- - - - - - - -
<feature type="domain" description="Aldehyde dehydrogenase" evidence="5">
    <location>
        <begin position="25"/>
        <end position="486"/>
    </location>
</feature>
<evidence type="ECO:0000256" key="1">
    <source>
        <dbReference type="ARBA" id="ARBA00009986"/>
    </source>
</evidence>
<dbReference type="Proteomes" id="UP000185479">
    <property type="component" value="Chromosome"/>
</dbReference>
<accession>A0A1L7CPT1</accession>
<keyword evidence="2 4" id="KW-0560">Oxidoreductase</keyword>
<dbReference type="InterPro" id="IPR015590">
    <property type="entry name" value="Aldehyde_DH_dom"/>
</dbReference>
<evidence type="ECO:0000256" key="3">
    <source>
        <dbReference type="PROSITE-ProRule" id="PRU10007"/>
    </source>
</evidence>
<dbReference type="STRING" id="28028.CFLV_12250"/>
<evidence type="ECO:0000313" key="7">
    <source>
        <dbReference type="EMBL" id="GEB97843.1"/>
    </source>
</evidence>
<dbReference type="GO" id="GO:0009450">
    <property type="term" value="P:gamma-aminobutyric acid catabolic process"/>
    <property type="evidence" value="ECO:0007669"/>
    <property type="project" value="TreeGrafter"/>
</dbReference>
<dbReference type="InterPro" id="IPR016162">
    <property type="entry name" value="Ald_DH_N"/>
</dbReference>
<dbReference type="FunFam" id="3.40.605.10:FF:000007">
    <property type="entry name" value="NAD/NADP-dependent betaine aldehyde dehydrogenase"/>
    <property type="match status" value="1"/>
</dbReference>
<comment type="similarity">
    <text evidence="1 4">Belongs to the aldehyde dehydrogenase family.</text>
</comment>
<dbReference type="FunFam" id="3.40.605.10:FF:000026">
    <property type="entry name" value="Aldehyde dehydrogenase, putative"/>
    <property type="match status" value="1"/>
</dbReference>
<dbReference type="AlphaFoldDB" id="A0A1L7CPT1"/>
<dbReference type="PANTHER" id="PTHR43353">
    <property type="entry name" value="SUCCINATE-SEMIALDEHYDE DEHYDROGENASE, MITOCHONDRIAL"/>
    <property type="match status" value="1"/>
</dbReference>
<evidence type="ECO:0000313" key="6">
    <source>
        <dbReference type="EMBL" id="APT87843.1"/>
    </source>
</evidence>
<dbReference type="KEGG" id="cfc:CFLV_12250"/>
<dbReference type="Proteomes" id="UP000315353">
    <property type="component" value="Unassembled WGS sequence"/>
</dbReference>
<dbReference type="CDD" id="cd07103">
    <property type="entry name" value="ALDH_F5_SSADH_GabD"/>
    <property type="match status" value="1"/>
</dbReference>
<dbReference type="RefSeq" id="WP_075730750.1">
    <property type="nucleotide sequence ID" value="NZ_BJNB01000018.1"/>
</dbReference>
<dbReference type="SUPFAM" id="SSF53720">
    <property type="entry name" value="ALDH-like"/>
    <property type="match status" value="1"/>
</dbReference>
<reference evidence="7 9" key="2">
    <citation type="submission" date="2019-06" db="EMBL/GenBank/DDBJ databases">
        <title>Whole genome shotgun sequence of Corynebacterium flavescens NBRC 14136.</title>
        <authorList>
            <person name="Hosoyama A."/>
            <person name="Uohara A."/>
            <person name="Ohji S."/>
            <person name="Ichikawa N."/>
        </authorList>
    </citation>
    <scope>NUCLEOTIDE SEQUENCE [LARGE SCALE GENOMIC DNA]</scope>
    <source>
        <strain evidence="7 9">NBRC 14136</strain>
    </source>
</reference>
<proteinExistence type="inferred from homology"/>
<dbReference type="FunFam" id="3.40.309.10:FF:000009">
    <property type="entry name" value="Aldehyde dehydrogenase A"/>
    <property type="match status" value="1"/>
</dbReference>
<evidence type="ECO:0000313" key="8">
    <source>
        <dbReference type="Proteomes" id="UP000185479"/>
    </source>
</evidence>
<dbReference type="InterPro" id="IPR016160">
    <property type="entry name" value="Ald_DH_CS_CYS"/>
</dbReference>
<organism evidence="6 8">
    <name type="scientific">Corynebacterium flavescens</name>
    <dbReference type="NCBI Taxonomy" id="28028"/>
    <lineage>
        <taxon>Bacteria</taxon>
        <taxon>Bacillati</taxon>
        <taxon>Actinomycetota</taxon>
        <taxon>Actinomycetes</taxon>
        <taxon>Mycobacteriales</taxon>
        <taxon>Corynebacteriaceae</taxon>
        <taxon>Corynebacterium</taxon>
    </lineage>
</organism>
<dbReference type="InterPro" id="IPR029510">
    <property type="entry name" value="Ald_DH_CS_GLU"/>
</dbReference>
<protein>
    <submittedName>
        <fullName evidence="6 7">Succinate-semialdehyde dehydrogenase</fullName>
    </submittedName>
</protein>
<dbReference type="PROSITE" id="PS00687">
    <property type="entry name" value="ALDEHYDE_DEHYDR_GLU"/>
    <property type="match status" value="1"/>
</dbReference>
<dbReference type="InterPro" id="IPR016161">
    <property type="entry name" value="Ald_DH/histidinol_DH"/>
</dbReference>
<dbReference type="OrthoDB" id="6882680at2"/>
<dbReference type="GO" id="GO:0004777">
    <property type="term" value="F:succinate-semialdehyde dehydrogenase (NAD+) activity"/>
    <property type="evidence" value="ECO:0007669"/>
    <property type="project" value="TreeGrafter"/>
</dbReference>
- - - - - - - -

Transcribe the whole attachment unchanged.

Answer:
<feature type="domain" description="Aldehyde dehydrogenase" evidence="5">
    <location>
        <begin position="25"/>
        <end position="486"/>
    </location>
</feature>
<evidence type="ECO:0000256" key="1">
    <source>
        <dbReference type="ARBA" id="ARBA00009986"/>
    </source>
</evidence>
<dbReference type="Proteomes" id="UP000185479">
    <property type="component" value="Chromosome"/>
</dbReference>
<accession>A0A1L7CPT1</accession>
<keyword evidence="2 4" id="KW-0560">Oxidoreductase</keyword>
<dbReference type="InterPro" id="IPR015590">
    <property type="entry name" value="Aldehyde_DH_dom"/>
</dbReference>
<evidence type="ECO:0000256" key="3">
    <source>
        <dbReference type="PROSITE-ProRule" id="PRU10007"/>
    </source>
</evidence>
<dbReference type="STRING" id="28028.CFLV_12250"/>
<evidence type="ECO:0000313" key="7">
    <source>
        <dbReference type="EMBL" id="GEB97843.1"/>
    </source>
</evidence>
<dbReference type="GO" id="GO:0009450">
    <property type="term" value="P:gamma-aminobutyric acid catabolic process"/>
    <property type="evidence" value="ECO:0007669"/>
    <property type="project" value="TreeGrafter"/>
</dbReference>
<dbReference type="InterPro" id="IPR016162">
    <property type="entry name" value="Ald_DH_N"/>
</dbReference>
<dbReference type="FunFam" id="3.40.605.10:FF:000007">
    <property type="entry name" value="NAD/NADP-dependent betaine aldehyde dehydrogenase"/>
    <property type="match status" value="1"/>
</dbReference>
<comment type="similarity">
    <text evidence="1 4">Belongs to the aldehyde dehydrogenase family.</text>
</comment>
<dbReference type="FunFam" id="3.40.605.10:FF:000026">
    <property type="entry name" value="Aldehyde dehydrogenase, putative"/>
    <property type="match status" value="1"/>
</dbReference>
<dbReference type="AlphaFoldDB" id="A0A1L7CPT1"/>
<dbReference type="PANTHER" id="PTHR43353">
    <property type="entry name" value="SUCCINATE-SEMIALDEHYDE DEHYDROGENASE, MITOCHONDRIAL"/>
    <property type="match status" value="1"/>
</dbReference>
<evidence type="ECO:0000313" key="6">
    <source>
        <dbReference type="EMBL" id="APT87843.1"/>
    </source>
</evidence>
<dbReference type="KEGG" id="cfc:CFLV_12250"/>
<dbReference type="Proteomes" id="UP000315353">
    <property type="component" value="Unassembled WGS sequence"/>
</dbReference>
<dbReference type="CDD" id="cd07103">
    <property type="entry name" value="ALDH_F5_SSADH_GabD"/>
    <property type="match status" value="1"/>
</dbReference>
<dbReference type="RefSeq" id="WP_075730750.1">
    <property type="nucleotide sequence ID" value="NZ_BJNB01000018.1"/>
</dbReference>
<dbReference type="SUPFAM" id="SSF53720">
    <property type="entry name" value="ALDH-like"/>
    <property type="match status" value="1"/>
</dbReference>
<reference evidence="7 9" key="2">
    <citation type="submission" date="2019-06" db="EMBL/GenBank/DDBJ databases">
        <title>Whole genome shotgun sequence of Corynebacterium flavescens NBRC 14136.</title>
        <authorList>
            <person name="Hosoyama A."/>
            <person name="Uohara A."/>
            <person name="Ohji S."/>
            <person name="Ichikawa N."/>
        </authorList>
    </citation>
    <scope>NUCLEOTIDE SEQUENCE [LARGE SCALE GENOMIC DNA]</scope>
    <source>
        <strain evidence="7 9">NBRC 14136</strain>
    </source>
</reference>
<proteinExistence type="inferred from homology"/>
<dbReference type="FunFam" id="3.40.309.10:FF:000009">
    <property type="entry name" value="Aldehyde dehydrogenase A"/>
    <property type="match status" value="1"/>
</dbReference>
<evidence type="ECO:0000313" key="8">
    <source>
        <dbReference type="Proteomes" id="UP000185479"/>
    </source>
</evidence>
<dbReference type="InterPro" id="IPR016160">
    <property type="entry name" value="Ald_DH_CS_CYS"/>
</dbReference>
<organism evidence="6 8">
    <name type="scientific">Corynebacterium flavescens</name>
    <dbReference type="NCBI Taxonomy" id="28028"/>
    <lineage>
        <taxon>Bacteria</taxon>
        <taxon>Bacillati</taxon>
        <taxon>Actinomycetota</taxon>
        <taxon>Actinomycetes</taxon>
        <taxon>Mycobacteriales</taxon>
        <taxon>Corynebacteriaceae</taxon>
        <taxon>Corynebacterium</taxon>
    </lineage>
</organism>
<dbReference type="InterPro" id="IPR029510">
    <property type="entry name" value="Ald_DH_CS_GLU"/>
</dbReference>
<protein>
    <submittedName>
        <fullName evidence="6 7">Succinate-semialdehyde dehydrogenase</fullName>
    </submittedName>
</protein>
<dbReference type="PROSITE" id="PS00687">
    <property type="entry name" value="ALDEHYDE_DEHYDR_GLU"/>
    <property type="match status" value="1"/>
</dbReference>
<dbReference type="InterPro" id="IPR016161">
    <property type="entry name" value="Ald_DH/histidinol_DH"/>
</dbReference>
<dbReference type="OrthoDB" id="6882680at2"/>
<dbReference type="GO" id="GO:0004777">
    <property type="term" value="F:succinate-semialdehyde dehydrogenase (NAD+) activity"/>
    <property type="evidence" value="ECO:0007669"/>
    <property type="project" value="TreeGrafter"/>
</dbReference>